By: KDKA-TV News Staff
PITTSBURGH (KDKA) — The University of Pittsburgh is taking part in a clinical trial that is examining adult COVID-19 patients at risk for developing blood clots, which can be life threatening.
Pitt was selected to be part of the trio of Phase 3 clinical trials by the National Institutes of Health, of NIH.
The trials are focusing on something called ACTIV-4 Antithrombotics, which are better known as blood thinners or anticoagulants.
They keep “blood protein and platelets from turning into clumps or sticking to each other.”
According to Pitt, the reason for the study is that researchers have found that “many patients who have died from COVID-19 formed blood clots,” including in their smallest blood vessels.
Pitt says, “This unusual clotting, one of many life-threatening effects of the disease, causes multiple health complications, from lung and other organ damage to heart attacks, pulmonary embolism and strokes.”
“Understanding how to treat coagulation risk in COVID-19 patients is critical to lessening the impact of this pandemic. Pitt’s ability to innovate and collaborate enables us to help ensure that these trials will be completed with the rigor and speed necessary to make an impact at this critical moment. In collaboration with the National Institutes of Health and our peer institutions, we will use the combined tools of biology and statistics to advance the treatments of this deadly virus.”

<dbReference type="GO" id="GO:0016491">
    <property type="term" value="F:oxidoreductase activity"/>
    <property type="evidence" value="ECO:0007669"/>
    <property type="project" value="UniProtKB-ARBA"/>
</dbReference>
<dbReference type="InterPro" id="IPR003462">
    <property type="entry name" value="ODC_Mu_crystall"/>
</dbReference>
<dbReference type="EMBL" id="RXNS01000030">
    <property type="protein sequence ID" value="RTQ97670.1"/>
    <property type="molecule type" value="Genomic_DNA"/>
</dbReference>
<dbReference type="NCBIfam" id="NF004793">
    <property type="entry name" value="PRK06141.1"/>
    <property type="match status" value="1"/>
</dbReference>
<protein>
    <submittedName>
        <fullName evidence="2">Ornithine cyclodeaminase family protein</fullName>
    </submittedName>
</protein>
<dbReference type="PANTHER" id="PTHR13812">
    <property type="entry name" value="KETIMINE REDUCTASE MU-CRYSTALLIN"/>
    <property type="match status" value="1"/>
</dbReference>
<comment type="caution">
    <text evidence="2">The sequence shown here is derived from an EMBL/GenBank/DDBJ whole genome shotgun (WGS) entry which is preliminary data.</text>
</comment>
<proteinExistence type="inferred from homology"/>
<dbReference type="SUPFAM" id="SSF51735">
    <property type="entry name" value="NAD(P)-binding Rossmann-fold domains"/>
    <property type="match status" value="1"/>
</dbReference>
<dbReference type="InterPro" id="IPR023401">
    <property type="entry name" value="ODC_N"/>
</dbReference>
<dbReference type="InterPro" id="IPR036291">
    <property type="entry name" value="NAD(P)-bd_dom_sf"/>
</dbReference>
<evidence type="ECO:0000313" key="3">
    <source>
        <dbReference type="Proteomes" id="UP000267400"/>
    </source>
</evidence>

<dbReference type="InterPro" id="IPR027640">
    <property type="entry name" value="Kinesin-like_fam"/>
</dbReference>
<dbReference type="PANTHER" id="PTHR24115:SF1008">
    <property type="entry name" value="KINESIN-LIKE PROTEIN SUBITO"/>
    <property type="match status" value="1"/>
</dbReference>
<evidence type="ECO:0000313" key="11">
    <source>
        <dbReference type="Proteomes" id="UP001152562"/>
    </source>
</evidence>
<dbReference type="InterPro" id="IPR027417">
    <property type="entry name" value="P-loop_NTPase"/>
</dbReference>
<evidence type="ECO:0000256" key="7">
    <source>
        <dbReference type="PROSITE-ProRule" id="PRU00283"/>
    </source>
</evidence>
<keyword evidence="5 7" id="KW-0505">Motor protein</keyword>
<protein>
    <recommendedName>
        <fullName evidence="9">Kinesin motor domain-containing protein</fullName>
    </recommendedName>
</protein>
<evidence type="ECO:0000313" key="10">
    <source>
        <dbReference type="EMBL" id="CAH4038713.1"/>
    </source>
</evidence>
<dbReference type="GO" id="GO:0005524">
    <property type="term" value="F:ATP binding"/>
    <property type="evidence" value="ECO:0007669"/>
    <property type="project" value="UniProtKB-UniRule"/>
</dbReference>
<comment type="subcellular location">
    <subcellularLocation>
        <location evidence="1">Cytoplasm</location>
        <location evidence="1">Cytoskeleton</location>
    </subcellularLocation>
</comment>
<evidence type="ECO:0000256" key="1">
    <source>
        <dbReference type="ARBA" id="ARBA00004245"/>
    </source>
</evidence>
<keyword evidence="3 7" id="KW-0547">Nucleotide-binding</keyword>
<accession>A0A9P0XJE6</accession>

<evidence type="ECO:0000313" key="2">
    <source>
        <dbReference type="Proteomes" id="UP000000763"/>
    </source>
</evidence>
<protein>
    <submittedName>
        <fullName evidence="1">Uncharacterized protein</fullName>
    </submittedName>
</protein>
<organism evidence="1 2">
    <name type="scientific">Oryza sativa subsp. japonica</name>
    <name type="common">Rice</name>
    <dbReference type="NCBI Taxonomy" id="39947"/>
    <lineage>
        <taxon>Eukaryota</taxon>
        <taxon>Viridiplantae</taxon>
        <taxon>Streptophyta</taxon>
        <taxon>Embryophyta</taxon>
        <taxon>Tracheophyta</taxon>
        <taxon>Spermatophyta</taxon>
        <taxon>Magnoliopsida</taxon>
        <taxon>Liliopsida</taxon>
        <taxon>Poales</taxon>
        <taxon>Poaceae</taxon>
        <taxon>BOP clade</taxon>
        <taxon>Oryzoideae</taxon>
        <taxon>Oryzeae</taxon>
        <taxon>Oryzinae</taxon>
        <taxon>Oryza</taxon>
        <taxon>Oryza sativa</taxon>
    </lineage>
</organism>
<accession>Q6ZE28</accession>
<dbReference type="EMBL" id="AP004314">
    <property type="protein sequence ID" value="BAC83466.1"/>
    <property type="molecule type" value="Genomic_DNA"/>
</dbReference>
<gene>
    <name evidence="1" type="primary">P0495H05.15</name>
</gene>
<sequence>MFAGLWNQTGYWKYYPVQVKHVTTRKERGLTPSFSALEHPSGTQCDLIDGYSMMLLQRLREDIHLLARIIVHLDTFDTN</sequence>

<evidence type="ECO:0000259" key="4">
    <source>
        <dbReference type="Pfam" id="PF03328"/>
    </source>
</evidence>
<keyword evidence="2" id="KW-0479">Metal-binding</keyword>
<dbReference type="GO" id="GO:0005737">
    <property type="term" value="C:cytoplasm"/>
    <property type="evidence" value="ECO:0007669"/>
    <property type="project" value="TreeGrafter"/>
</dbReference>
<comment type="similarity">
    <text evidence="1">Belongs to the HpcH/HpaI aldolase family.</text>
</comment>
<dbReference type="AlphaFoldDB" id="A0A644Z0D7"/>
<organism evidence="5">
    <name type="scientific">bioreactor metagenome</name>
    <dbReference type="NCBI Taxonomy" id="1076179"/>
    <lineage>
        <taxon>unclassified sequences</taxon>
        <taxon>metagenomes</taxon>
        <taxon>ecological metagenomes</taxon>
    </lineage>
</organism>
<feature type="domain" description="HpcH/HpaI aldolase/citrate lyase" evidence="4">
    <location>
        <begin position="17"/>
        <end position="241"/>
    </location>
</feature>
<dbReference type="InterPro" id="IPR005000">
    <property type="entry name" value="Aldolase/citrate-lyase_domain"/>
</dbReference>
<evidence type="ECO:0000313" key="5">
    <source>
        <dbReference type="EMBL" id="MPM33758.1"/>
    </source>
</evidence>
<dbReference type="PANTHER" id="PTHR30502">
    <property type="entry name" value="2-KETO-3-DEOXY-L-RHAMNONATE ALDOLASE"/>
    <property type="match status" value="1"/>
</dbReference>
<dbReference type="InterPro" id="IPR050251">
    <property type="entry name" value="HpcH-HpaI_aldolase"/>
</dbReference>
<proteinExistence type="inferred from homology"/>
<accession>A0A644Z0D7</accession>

These trials aim to figure out if and when in the course of COVID-19 treatment, blood thinners might be effective for patients with blood clot risks.
Other universities participating in the study include — Harvard University, New York University, University of Illinois at Chicago, University of Michigan, University of North Carolina at Chapel Hill and University of Vermont.
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